I hope you run as quickly as possible from this salesperson. I understand that it is sometimes intimidating to mange one's own investments but your instincts seem superior to what these experts are trying to force on you. Don't fall for this type of sales pitch and keep visiting this site and asking for specific help. You will be far ahead. Good luck!
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Re: Financial consultant really bothered me

Postby greg24 » Tue Aug 21, 2012 8:54 am

Forget about it and don't engage ever again.
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Re: Financial consultant really bothered me

Postby staythecourse » Tue Aug 21, 2012 8:54 am

The older I get the more contrarian I become. I am starting to realize if everyone goes one way the correct answer is going the opposite.

If the FA point is about turnover that is easy to look up. Morningstar has info. on turnover rates AND even tax cost ratios (which you would presume would go up with higher turnover funds) so just look them up yourself.

I'm sure Vanguard has some active fund that has a 400% turnover, but the question is do they have a passive index fund that is either tax inefficient and/ or expensive? My answer would likely be no. That is what a Boglehead care about.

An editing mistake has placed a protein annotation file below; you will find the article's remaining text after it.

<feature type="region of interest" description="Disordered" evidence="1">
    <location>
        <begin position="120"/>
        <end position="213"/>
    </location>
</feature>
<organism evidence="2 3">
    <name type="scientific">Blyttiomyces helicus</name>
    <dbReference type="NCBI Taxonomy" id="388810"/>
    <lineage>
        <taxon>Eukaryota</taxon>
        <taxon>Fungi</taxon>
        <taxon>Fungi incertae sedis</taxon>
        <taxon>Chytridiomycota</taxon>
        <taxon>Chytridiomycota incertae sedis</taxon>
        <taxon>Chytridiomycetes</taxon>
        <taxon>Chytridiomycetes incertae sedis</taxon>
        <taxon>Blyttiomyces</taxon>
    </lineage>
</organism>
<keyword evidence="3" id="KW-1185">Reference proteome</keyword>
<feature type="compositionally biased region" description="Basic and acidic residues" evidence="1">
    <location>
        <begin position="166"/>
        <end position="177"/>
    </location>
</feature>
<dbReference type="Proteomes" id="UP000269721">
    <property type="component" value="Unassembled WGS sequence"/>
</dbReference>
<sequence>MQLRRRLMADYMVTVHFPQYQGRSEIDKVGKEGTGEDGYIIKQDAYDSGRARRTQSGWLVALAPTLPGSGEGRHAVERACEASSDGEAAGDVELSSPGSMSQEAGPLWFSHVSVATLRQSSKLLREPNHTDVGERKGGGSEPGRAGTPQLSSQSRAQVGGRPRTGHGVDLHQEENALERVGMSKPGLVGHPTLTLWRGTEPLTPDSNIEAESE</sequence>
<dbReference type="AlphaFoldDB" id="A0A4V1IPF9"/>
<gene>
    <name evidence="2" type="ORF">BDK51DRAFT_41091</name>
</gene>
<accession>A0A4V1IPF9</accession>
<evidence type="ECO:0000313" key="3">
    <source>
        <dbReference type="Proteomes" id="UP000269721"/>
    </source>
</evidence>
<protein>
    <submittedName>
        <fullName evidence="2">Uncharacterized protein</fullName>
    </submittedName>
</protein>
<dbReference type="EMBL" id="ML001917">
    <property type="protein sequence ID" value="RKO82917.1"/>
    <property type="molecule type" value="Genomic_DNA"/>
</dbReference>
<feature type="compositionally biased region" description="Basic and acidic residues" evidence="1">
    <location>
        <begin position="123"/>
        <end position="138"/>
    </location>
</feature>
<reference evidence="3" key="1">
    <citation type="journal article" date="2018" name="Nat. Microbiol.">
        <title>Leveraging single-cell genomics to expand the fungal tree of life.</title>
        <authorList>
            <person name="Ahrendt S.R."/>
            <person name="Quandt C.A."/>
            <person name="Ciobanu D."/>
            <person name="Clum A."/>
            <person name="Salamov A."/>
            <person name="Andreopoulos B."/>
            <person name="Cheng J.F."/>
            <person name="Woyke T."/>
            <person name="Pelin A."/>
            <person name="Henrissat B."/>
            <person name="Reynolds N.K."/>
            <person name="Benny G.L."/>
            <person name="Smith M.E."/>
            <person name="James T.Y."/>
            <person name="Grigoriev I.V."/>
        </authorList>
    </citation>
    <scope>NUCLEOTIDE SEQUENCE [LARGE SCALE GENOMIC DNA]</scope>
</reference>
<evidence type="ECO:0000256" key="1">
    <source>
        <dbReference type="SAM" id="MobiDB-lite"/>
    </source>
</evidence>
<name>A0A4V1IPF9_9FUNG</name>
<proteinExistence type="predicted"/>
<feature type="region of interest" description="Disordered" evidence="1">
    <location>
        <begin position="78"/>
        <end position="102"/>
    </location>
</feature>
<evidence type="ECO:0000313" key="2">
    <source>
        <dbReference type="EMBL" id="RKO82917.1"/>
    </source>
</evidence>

Good luck.
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Re: Financial consultant really bothered me

Postby Johm221122 » Tue Aug 21, 2012 8:54 am

If vanguard has a fund with 400% turnover it is irrelevant, it is only funds that you hold that matter (and 400% turnover is also not relevant any way)
7% guaranteed could be SPIA, depending on your age
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Re: Financial consultant really bothered me

Postby scone » Tue Aug 21, 2012 8:59 am

Sorry about your experience. It's just as bad buying a mattress, a car, or a house. The stuff that comes out of a salescritter's mouth should be immediately consigned to the mental circular file, IMO. The only thing that really matters is the contract (and even that can be pretty wobbly these days), so to shut them up I ask for the legal paperwork, preferably on line. I don't give them my home address, or home phone number, if I can help it. In my experience, they'll either show up at your doorstep, or resell your name to every mailing list they can.

My email arrives at earthlink, which disinfects the most egregious spam before I see it, then I use webmail to make the first culling. I don the virtual hazmat gear, inspect the mail with virtual fireproof tongs, and decide: file, act, or trash. I don't even open the advertisements. Using this process, by the time something makes it into my real in-box, it's been pretty thoroughly vetted. That's about as close to a salescritter as I care to get.